Egypt’s new capital city project ups Arab Contractors’ turnovers to $2 bln

Big 5

Egyptian construction firm, Arab Contractors says volume of businesses in Egypt and abroad rose y-o-y by four billion Egyptian pounds ($112.6 million) thanks to recent works in the country’s new capital city project.

Mohsen Salah – Chairman of Arab Contractors – told Amwal Al Ghad on Tuesday that the volume of works designated for Egyptian new capital administrative city is worth two billion pounds, involving providing key utilities, road, and some housing projects there.

Arab Contractors is also implementing utilities works in New El Alamein City, northwest of Cairo, at cost of 500 million pounds, Salah added.

This comes in addition to a large bunch of infrastructure and road projects Arab Contractors captured in some African markets, at cost of more than one billion pounds, the Egyptian official said.

Arab Contractors’ total volume of businesses eventually surged to 19 billion pounds during the current financial year, Salah stated.

The several national projects Arab Contractors was tasked with have contributed to compensate the sharp decline in the company’s full year business volume which reached 15 billion pounds during 2015, Salah concluded.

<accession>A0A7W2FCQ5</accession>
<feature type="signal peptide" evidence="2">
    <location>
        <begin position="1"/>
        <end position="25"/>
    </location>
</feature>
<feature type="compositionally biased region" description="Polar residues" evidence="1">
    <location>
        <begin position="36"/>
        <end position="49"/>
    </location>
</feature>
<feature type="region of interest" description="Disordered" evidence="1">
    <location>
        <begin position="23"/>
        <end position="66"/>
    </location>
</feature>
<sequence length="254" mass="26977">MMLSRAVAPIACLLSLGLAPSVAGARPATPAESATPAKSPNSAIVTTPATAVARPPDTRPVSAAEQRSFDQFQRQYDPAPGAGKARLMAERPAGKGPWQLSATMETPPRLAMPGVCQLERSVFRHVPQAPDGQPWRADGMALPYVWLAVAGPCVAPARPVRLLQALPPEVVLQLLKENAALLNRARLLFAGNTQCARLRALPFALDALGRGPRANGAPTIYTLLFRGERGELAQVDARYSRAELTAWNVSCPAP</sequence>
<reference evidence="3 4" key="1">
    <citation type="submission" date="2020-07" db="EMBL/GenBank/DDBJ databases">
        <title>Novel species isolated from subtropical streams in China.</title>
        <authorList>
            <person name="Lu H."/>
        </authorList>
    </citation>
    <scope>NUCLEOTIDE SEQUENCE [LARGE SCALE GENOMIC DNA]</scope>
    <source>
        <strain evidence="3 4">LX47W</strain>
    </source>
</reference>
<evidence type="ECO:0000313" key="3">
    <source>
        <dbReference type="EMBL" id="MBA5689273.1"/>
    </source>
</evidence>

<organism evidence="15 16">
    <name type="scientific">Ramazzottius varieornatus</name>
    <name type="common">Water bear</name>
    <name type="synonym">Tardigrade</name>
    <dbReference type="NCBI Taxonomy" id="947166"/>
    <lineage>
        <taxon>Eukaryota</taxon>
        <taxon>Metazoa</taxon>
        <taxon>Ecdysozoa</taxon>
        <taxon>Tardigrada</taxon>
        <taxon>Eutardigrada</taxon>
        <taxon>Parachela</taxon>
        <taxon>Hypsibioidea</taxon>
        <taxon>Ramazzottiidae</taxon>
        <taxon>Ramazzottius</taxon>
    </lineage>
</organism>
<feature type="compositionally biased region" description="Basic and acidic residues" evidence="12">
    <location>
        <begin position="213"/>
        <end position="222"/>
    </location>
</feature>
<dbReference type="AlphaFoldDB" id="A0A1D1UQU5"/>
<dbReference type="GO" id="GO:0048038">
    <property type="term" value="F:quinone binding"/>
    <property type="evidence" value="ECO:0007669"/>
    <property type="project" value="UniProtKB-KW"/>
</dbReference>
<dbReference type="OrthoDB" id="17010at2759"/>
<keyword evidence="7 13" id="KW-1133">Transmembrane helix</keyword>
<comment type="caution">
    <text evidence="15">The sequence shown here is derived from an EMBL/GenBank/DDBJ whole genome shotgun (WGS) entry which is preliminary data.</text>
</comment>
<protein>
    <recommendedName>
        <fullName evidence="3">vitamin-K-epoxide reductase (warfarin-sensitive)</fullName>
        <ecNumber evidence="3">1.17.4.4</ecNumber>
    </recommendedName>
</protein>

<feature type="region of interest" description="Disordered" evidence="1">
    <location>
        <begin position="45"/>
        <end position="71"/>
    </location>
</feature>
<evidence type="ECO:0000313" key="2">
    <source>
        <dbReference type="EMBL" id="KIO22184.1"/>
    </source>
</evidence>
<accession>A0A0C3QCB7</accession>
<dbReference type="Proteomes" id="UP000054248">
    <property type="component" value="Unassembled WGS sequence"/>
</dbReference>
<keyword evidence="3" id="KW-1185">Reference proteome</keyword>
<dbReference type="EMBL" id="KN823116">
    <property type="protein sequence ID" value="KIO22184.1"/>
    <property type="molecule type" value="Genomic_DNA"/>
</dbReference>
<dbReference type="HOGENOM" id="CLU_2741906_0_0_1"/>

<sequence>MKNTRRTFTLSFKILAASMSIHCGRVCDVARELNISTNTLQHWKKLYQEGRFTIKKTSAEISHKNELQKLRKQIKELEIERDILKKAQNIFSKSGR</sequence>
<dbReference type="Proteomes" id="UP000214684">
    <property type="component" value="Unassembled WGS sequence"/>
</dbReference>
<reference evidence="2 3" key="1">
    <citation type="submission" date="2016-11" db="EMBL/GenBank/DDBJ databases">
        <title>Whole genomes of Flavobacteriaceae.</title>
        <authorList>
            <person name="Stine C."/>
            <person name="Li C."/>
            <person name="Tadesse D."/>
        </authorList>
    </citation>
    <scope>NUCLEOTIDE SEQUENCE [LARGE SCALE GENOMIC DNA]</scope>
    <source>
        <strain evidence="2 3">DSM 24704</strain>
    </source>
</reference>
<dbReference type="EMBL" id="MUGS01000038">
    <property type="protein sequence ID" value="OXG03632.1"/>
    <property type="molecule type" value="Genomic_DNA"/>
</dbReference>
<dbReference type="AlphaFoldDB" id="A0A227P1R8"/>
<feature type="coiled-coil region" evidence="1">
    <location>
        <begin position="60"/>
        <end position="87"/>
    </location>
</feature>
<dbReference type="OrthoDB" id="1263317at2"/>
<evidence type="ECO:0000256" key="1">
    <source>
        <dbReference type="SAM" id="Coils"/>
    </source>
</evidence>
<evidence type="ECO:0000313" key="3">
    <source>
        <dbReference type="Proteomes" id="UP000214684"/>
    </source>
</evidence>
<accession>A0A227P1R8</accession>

New Capital City

The proposed new capital of Egypt is a large-scale project announced by Egyptian housing minister Mostafa Madbouly at the Egypt Economic Development Conference on 13 March 2015.

The new, yet-unnamed city is to be located 45 kilometers (28 miles) east of Cairo and just outside the Second Greater Cairo Ring Road in a currently largely undeveloped area halfway to the seaport city of Suez. According to the plans, the city would become the new administrative and financial capital of Egypt, housing the main government departments and ministries, as well as foreign embassies. On 700 square kilometres (270 sq miles) total area, it would have a population of five million people, though it is estimated that the figure could rise to seven million.

The city is planned to consist of 21 residential districts and 25 “dedicated districts.” Its downtown is to have skyscrapers and a tall monument said to resemble the Eiffel Tower and Washington Monument. The city will also have a park double the size of New York City’s Central Park, artificial lakes, about 2,000 educational institutions, a technology and innovation park, 663 hospitals and clinics, 1,250 mosques, 40,000 hotel rooms, a major theme park four times the size of Disneyland, 90 square kilometers of solar energy farms, an electric railway link with Cairo, and a new international airport at the site of the preexisting Wadi al Jandali Airport currently used by the Egyptian Air Force.